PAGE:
USA Double entry for expenses with multiple reimbursements.


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I am trying to learn double entry accounting for school. And I figure the best way is to work it on my personal budget. Could someone tell me if I did this entry correctly? I think I did it right. But I also could have screwed it up royally. Here's the situation. This would be very helpful, thank you.

I paid $200 for a medical expense for my child. Insurance will pay us back $150. Me and my ex-wife split the medical costs for our kids. So I expect to get half of the remaining $50 from her, which would be $25.
Budget CategoryDebitCredit
Doctor's appointmentMedical200
Cash200
Expected from Insurance companyCash150
Insurance Reimbursement150
Applied insurance reimbursement to medical budgetInsurance Reimbursement150
Medical150
applied reimbursement from ex to medical budgetReimbursement from Ex25
Medical25
 
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OK, a couple things come to mind. First, your medical expense should be $200 at the end of it. Because that's how much was spent on medical services. None of the transactions you describe are going to change that. Second, you're not reflecting the cash that changes hands here. Third, budgetary entries aren't done in the same books as actual transactions. (One accounting prof of mine describes it as: These transactions are in Actual World, not in Budget World.)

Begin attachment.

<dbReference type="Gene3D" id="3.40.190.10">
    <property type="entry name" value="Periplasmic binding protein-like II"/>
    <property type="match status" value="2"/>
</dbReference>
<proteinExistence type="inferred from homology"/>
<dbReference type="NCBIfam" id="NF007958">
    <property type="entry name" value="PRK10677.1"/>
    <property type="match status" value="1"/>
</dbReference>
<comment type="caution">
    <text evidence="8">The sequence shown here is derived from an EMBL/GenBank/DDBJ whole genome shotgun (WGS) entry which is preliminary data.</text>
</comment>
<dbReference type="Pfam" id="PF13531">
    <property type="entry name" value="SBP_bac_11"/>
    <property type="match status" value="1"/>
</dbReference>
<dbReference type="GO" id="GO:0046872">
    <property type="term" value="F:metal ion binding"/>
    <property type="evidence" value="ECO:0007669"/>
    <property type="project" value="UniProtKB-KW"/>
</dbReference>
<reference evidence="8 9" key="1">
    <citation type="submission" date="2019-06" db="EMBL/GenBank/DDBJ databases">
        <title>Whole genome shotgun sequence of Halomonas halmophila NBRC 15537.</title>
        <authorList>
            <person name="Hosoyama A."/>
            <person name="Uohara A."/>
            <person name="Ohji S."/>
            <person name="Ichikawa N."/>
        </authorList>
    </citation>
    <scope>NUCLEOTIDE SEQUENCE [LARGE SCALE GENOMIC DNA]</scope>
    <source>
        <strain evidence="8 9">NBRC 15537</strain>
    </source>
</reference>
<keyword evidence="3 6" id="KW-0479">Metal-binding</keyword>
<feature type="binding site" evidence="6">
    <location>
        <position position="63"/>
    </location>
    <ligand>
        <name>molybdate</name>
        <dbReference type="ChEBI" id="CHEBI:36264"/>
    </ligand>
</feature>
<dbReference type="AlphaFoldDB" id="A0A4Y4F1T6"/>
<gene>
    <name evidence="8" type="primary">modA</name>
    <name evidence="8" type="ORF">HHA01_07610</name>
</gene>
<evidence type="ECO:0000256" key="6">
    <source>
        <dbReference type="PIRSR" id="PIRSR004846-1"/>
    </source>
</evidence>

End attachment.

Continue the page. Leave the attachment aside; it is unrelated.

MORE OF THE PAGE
Doctor's appointment: Medical Expense 200 DR, Cash 200 CR. This one's right. You paid $200 for medical services.

Expected from insurance company: Insurance Reimbursement 150 DR, Insurance Revenue 150 CR. You expect $150 from the insurance company, and it will be new cash to you, so it's revenue. But you haven't gotten it yet, so you can't book cash; you have to book a receivable until the cash comes in. When it comes in, you book Cash 150 DR, Insurance Reimbursement 150 CR.

Applied insurance reimbursement to medical budget: no entry. You don't reduce your medical expenses; you still spent $200 on medical expenses, regardless of how much you've budgeted for it. Budgets are done in a different set of books.

Applied reimbursement from ex to medical budget: Receivable from Ex 25 DR, Revenue from Ex 25 CR. The argument here is the same as with the insurance company reimbursement. When the ex pays up, you book Cash 25 DR, Receivable from Ex 25 CR.

So at the end of it, when everyone has settled up, you have: Medical Expenses 200 DR, Insurance Revenue 150 CR, Revenue from Ex 25 CR, and Cash 25 CR. You paid out 200, you got 150 from the insurance company, 25 from the ex, and the rest came from you.
 
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Thank you so much. You are absolutely correct. I was still viewing everything as budget categories and not as accounts. You are already leaps and bounds more helpful than my professor. Thank you again.
 

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